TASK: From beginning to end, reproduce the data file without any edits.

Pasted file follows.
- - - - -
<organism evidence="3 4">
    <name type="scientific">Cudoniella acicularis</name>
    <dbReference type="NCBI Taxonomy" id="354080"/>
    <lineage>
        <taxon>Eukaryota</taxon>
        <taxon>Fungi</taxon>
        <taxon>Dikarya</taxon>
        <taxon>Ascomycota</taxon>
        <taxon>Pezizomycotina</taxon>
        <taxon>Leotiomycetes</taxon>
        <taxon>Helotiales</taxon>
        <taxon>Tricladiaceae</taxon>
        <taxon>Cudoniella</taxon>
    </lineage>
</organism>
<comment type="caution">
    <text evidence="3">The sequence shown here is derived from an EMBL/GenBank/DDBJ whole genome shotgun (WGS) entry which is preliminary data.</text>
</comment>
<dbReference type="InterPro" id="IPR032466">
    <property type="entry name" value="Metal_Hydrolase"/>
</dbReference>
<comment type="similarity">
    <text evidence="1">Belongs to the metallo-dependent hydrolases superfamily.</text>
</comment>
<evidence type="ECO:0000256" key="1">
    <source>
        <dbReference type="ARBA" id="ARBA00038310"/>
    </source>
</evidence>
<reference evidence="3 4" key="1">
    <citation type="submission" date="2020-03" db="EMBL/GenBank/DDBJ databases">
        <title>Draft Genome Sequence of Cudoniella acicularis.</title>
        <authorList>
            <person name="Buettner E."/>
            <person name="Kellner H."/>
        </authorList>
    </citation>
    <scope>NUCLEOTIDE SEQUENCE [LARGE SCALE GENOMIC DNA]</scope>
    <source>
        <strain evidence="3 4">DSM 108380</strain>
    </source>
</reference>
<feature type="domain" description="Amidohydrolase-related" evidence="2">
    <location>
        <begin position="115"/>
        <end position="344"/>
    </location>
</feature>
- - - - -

<organism evidence="3 4">
    <name type="scientific">Cudoniella acicularis</name>
    <dbReference type="NCBI Taxonomy" id="354080"/>
    <lineage>
        <taxon>Eukaryota</taxon>
        <taxon>Fungi</taxon>
        <taxon>Dikarya</taxon>
        <taxon>Ascomycota</taxon>
        <taxon>Pezizomycotina</taxon>
        <taxon>Leotiomycetes</taxon>
        <taxon>Helotiales</taxon>
        <taxon>Tricladiaceae</taxon>
        <taxon>Cudoniella</taxon>
    </lineage>
</organism>
<comment type="caution">
    <text evidence="3">The sequence shown here is derived from an EMBL/GenBank/DDBJ whole genome shotgun (WGS) entry which is preliminary data.</text>
</comment>
<dbReference type="InterPro" id="IPR032466">
    <property type="entry name" value="Metal_Hydrolase"/>
</dbReference>
<comment type="similarity">
    <text evidence="1">Belongs to the metallo-dependent hydrolases superfamily.</text>
</comment>
<evidence type="ECO:0000256" key="1">
    <source>
        <dbReference type="ARBA" id="ARBA00038310"/>
    </source>
</evidence>
<reference evidence="3 4" key="1">
    <citation type="submission" date="2020-03" db="EMBL/GenBank/DDBJ databases">
        <title>Draft Genome Sequence of Cudoniella acicularis.</title>
        <authorList>
            <person name="Buettner E."/>
            <person name="Kellner H."/>
        </authorList>
    </citation>
    <scope>NUCLEOTIDE SEQUENCE [LARGE SCALE GENOMIC DNA]</scope>
    <source>
        <strain evidence="3 4">DSM 108380</strain>
    </source>
</reference>
<feature type="domain" description="Amidohydrolase-related" evidence="2">
    <location>
        <begin position="115"/>
        <end position="344"/>
    </location>
</feature>